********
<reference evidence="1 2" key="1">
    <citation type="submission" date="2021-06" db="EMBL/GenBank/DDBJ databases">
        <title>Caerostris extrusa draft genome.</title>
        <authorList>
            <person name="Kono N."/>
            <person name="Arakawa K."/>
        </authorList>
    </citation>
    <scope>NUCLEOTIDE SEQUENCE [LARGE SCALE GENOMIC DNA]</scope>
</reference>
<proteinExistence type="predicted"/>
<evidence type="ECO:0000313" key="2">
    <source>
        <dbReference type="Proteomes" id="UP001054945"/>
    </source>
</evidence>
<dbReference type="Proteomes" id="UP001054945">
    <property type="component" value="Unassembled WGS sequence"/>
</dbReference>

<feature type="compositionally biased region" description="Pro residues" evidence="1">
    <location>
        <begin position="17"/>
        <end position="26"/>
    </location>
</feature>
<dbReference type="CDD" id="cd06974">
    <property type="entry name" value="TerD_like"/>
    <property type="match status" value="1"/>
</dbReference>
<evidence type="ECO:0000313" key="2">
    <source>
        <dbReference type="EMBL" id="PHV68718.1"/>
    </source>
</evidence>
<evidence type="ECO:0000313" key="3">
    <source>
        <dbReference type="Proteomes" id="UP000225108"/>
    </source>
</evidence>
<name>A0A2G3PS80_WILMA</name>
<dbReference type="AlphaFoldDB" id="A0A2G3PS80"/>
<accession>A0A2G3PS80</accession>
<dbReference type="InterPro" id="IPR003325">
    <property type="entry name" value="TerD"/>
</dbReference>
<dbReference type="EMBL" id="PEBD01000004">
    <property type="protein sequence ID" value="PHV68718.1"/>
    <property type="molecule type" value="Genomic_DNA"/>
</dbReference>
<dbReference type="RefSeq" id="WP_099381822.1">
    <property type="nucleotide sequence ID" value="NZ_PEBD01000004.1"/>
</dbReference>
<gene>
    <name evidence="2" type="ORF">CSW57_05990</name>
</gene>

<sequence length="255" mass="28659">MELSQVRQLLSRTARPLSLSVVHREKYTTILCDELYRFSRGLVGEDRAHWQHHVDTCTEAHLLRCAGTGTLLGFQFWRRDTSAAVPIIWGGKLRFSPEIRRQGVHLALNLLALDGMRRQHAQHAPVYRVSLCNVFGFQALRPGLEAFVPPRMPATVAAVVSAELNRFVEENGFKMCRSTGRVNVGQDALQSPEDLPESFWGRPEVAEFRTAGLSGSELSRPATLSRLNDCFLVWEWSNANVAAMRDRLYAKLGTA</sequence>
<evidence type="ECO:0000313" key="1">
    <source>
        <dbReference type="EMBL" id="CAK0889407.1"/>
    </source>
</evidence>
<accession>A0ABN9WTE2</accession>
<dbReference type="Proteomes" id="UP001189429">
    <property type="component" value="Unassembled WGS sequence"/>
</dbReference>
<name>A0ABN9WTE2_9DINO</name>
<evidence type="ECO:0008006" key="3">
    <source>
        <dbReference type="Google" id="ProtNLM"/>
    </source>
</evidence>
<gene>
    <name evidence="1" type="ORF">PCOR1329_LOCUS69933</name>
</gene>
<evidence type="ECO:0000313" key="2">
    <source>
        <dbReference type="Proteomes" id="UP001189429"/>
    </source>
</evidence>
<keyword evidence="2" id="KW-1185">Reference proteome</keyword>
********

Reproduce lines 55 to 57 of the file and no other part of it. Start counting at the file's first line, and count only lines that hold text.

</gene>

<sequence length="255" mass="28659">MELSQVRQLLSRTARPLSLSVVHREKYTTILCDELYRFSRGLVGEDRAHWQHHVDTCTEAHLLRCAGTGTLLGFQFWRRDTSAAVPIIWGGKLRFSPEIRRQGVHLALNLLALDGMRRQHAQHAPVYRVSLCNVFGFQALRPGLEAFVPPRMPATVAAVVSAELNRFVEENGFKMCRSTGRVNVGQDALQSPEDLPESFWGRPEVAEFRTAGLSGSELSRPATLSRLNDCFLVWEWSNANVAAMRDRLYAKLGTA</sequence>
<evidence type="ECO:0000313" key="1">